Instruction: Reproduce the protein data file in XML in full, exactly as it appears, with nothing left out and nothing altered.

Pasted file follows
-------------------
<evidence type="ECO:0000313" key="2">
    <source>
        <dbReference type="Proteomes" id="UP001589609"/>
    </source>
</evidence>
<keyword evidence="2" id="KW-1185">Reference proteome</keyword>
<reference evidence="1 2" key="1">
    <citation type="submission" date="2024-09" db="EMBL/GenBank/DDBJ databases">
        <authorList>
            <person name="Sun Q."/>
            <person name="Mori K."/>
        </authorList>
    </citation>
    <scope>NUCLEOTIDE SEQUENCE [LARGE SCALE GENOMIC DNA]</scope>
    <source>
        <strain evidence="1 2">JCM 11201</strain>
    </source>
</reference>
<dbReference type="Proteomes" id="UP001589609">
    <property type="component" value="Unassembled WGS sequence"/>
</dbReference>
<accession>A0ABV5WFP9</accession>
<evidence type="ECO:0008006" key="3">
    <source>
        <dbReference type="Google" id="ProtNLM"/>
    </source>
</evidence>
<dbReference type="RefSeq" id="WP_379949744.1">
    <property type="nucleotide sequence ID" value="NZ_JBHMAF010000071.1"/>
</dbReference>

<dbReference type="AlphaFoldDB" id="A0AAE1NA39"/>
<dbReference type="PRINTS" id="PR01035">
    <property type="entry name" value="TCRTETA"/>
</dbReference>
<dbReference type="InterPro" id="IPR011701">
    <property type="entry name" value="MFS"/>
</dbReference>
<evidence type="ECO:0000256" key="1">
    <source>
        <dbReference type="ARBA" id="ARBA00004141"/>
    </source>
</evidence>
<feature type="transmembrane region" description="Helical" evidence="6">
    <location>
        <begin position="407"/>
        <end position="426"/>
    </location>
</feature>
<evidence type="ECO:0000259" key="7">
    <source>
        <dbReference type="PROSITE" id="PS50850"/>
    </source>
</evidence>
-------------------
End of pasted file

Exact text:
<evidence type="ECO:0000313" key="2">
    <source>
        <dbReference type="Proteomes" id="UP001589609"/>
    </source>
</evidence>
<keyword evidence="2" id="KW-1185">Reference proteome</keyword>
<reference evidence="1 2" key="1">
    <citation type="submission" date="2024-09" db="EMBL/GenBank/DDBJ databases">
        <authorList>
            <person name="Sun Q."/>
            <person name="Mori K."/>
        </authorList>
    </citation>
    <scope>NUCLEOTIDE SEQUENCE [LARGE SCALE GENOMIC DNA]</scope>
    <source>
        <strain evidence="1 2">JCM 11201</strain>
    </source>
</reference>
<dbReference type="Proteomes" id="UP001589609">
    <property type="component" value="Unassembled WGS sequence"/>
</dbReference>
<accession>A0ABV5WFP9</accession>
<evidence type="ECO:0008006" key="3">
    <source>
        <dbReference type="Google" id="ProtNLM"/>
    </source>
</evidence>
<dbReference type="RefSeq" id="WP_379949744.1">
    <property type="nucleotide sequence ID" value="NZ_JBHMAF010000071.1"/>
</dbReference>

<dbReference type="AlphaFoldDB" id="A0AAE1NA39"/>
<dbReference type="PRINTS" id="PR01035">
    <property type="entry name" value="TCRTETA"/>
</dbReference>
<dbReference type="InterPro" id="IPR011701">
    <property type="entry name" value="MFS"/>
</dbReference>
<evidence type="ECO:0000256" key="1">
    <source>
        <dbReference type="ARBA" id="ARBA00004141"/>
    </source>
</evidence>
<feature type="transmembrane region" description="Helical" evidence="6">
    <location>
        <begin position="407"/>
        <end position="426"/>
    </location>
</feature>
<evidence type="ECO:0000259" key="7">
    <source>
        <dbReference type="PROSITE" id="PS50850"/>
    </source>
</evidence>